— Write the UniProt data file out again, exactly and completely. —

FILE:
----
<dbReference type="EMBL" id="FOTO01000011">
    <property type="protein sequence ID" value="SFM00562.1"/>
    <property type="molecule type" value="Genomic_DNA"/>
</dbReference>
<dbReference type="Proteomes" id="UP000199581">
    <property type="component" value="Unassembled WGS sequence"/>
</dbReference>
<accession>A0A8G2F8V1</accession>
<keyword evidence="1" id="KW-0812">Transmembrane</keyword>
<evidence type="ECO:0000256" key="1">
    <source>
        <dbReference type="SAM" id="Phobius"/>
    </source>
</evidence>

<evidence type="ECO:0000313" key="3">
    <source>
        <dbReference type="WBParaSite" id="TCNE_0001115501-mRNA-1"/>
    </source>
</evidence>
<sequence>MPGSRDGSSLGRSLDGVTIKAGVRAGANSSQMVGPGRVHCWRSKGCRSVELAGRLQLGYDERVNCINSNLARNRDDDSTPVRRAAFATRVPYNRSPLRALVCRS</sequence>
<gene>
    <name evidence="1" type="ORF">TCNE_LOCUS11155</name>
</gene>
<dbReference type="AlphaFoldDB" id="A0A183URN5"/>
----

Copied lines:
<dbReference type="EMBL" id="FOTO01000011">
    <property type="protein sequence ID" value="SFM00562.1"/>
    <property type="molecule type" value="Genomic_DNA"/>
</dbReference>
<dbReference type="Proteomes" id="UP000199581">
    <property type="component" value="Unassembled WGS sequence"/>
</dbReference>
<accession>A0A8G2F8V1</accession>
<keyword evidence="1" id="KW-0812">Transmembrane</keyword>
<evidence type="ECO:0000256" key="1">
    <source>
        <dbReference type="SAM" id="Phobius"/>
    </source>
</evidence>

<evidence type="ECO:0000313" key="3">
    <source>
        <dbReference type="WBParaSite" id="TCNE_0001115501-mRNA-1"/>
    </source>
</evidence>
<sequence>MPGSRDGSSLGRSLDGVTIKAGVRAGANSSQMVGPGRVHCWRSKGCRSVELAGRLQLGYDERVNCINSNLARNRDDDSTPVRRAAFATRVPYNRSPLRALVCRS</sequence>
<gene>
    <name evidence="1" type="ORF">TCNE_LOCUS11155</name>
</gene>
<dbReference type="AlphaFoldDB" id="A0A183URN5"/>